Global Challenge Lab projects focus on cutting-edge Fourth Industrial Revolution themes. Thunderbird students are connected with a faculty mentor to help master communication and collaboration to achieve real-world results, giving students a robust upper hand as they enter the job market.  

“The GCL provides the opportunity for students to experience different cultures in a ‘lived and business experience,’ and thus enhancing a global mindset without borders; that’s Thunderbird's mantra," said Professor of Practice Monica Kerretts-Makau, academic director of Thunderbird's Center of Excellence in sub-Saharan Africa, based in Nairobi, Kenya.

"For me, as a faculty based in the continent of Africa at Thunderbird’s regional Center of Excellence in Kenya, it provides an opportunity to break the stereotypes and begin to expose student consultants to ‘doing business in Africa’ and their understanding of the many issues that shape business growth, profitability and sustainability.”

The Global Challenge Lab offers projects that are win-win propositions, creating value for companies and providing a unique, professional learning experience for students. It delivers the expertise and support of Thunderbird faculty combined with dynamic and versatile young professionals who apply modern global management practices and principles.

Student-driven strategic consulting engagements have aided Fortune 500s, small and medium enterprises, social enterprises, nonprofit organizations, governments and foundations in over 30 countries on five continents. Past clients come from all over the world, including UberEats in Mexico City, Mexico; Siginon Aviation in Nairobi, Kenya; Banco Davivienda in Bogotá, Colombia; Smuckers in Ohio, USA; and Evergreen Labs in Ho Chi Min, Vietnam. 

Other students in the lab were able to travel to the Netherlands last summer to work with the client EQUINIX, a digital infrastructure company. Steph Swor, global account manager for the company, says she would host a Global Challenge Lab every year if possible.

“Students are more senior than their experience would indicate and have tremendous drive. Their ability to understand the ask and deliver it in such a short time was impressive,” Swor said.

"Some clients compare their teams’ deliverables to those produced by top consulting firms,'' Roberston said. “Many say they are on (a) par with or better than what they’ve received working with experienced consultants.”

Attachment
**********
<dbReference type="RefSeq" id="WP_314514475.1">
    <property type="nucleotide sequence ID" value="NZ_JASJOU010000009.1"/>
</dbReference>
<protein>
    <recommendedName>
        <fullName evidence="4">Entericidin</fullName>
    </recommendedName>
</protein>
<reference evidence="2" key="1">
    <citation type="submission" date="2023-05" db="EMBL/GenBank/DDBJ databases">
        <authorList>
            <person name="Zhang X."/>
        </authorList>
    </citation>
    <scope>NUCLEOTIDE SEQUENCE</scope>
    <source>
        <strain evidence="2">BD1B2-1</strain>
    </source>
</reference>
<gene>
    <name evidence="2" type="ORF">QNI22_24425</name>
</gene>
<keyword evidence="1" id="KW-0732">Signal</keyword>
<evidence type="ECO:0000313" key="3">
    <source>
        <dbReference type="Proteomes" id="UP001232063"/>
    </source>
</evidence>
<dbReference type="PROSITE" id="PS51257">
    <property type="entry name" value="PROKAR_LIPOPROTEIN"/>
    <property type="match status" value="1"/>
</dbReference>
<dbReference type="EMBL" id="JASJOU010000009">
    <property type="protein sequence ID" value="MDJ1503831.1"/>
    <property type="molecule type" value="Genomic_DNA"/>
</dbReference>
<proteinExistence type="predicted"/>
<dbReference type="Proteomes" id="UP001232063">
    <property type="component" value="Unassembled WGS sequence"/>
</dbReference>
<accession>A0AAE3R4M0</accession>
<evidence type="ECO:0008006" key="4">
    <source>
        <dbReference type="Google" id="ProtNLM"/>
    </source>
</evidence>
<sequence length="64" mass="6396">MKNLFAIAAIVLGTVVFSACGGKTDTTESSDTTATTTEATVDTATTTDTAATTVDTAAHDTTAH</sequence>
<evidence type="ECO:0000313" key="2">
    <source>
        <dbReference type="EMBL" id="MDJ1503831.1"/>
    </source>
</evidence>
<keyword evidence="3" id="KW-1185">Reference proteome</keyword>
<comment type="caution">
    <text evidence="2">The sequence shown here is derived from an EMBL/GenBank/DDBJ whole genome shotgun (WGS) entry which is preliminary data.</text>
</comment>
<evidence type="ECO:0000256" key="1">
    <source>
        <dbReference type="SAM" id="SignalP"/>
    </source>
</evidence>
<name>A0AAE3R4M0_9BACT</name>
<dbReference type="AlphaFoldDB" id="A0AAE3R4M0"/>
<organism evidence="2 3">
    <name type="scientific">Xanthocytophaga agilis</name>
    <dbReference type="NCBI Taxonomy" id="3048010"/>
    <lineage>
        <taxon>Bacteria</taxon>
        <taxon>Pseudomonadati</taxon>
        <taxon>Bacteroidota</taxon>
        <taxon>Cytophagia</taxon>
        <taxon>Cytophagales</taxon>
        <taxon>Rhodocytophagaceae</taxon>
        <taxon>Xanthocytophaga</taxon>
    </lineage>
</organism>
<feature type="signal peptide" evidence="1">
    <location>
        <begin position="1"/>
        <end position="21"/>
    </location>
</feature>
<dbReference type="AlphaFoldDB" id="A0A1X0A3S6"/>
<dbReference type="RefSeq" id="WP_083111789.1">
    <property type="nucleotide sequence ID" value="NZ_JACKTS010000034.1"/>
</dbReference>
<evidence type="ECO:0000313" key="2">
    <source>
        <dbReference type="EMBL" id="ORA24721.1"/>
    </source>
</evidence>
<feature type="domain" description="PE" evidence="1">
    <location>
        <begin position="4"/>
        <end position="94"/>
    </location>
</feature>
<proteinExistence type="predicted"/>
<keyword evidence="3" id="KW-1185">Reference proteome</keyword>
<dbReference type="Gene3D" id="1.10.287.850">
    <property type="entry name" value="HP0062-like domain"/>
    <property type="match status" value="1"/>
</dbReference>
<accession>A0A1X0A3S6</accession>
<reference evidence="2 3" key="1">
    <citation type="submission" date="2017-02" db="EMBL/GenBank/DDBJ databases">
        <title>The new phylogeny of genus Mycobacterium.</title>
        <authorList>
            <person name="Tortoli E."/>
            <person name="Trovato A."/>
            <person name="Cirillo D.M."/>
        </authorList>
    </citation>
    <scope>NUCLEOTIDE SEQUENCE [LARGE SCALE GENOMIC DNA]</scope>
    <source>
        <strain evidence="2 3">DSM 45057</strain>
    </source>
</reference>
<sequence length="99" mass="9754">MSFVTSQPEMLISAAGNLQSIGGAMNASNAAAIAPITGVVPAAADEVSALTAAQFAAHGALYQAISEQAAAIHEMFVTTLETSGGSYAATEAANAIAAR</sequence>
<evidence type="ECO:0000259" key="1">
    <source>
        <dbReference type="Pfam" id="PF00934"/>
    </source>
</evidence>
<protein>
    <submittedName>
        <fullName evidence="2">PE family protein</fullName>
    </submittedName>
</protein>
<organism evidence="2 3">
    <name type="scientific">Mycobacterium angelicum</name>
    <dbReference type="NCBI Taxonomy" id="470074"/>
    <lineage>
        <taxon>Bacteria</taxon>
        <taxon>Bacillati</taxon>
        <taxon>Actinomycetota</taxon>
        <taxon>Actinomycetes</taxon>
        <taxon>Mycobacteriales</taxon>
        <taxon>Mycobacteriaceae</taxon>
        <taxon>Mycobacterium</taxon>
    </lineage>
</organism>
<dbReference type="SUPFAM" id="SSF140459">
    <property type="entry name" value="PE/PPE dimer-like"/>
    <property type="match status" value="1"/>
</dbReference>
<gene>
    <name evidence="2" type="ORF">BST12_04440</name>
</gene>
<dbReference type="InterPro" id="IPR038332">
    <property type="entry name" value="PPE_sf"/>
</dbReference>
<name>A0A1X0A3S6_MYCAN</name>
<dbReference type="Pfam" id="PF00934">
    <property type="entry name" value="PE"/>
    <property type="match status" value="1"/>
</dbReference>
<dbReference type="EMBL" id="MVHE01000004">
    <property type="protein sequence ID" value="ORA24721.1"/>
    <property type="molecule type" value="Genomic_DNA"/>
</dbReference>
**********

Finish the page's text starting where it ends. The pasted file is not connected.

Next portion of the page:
Group of people pose for a photo in front of a sign that reads "Global Challenge Lab."

Thunderbird students (from left to right) Victor Oleynik, Lola Algibez-Flores, Dawson Dobbelaire and Yelena Stanisic after presenting their Global Challenge Lab project summary to the Thunderbird student body. Photo courtesy Thunderbird School of Global Management

More recently, Thunderbird student Ana Paula Chavarry Pizzorno traveled to Mexico City to work with Scotiabank.

“Scotiabank is a global bank with a footprint in different countries; specifically, we worked with the Mexico City branch within the metropolitan area and were immersed in the culture, with clients, and had to learn many things from the get-go,” she said. “For future teams, think of everything you’ve already learned at Thunderbird and apply those skills and knowledge to create the best recommendation for your client. Understand what your clients want and what they need, and how to deliver something that will be relevant for their work today.”

Thunderbird designed the Global Challenge Lab as an inclusive learning experience where graduate students and clients worldwide and in local industries have opportunities to explore business practices and new strategies. Students develop and deliver data-driven insights informed by prominent Thunderbird professors and rigorous academic coursework designed for today’s rapidly changing and increasingly interconnected global economy.

Current Master of Global Management student Karan Bhasin is about to embark on his Global Challenge Lab capstone project and is staying in Phoenix to work with the Arizona Commerce Authority.

“Our main goal while on the GCL is to engage with industry experts to aid us in navigating avenues for implementing innovative water conservation practices across the private sector in Arizona,” he said. “We are most excited about creating a collaborative work environment that will propel us in achieving our deliverables.” 

Thunderbird’s Global Challenge Lab begins as a group of mostly strangers brought together to craft business strategies, create frameworks, develop expansion plans and integrate emerging technologies — all in an emerging industry or foreign country that most have never experienced. 

“Not only do students master a global mindset, but they are also able to share their experiences of leading across borders and connecting with others,” Robertson said. “The Global Challenge Lab is a meaningful way for any T-bird to explore new lands while creating an impact on a client’s future growth.”

Dasi Danzig

Senior Media Relations Officer, Thunderbird School of Global Management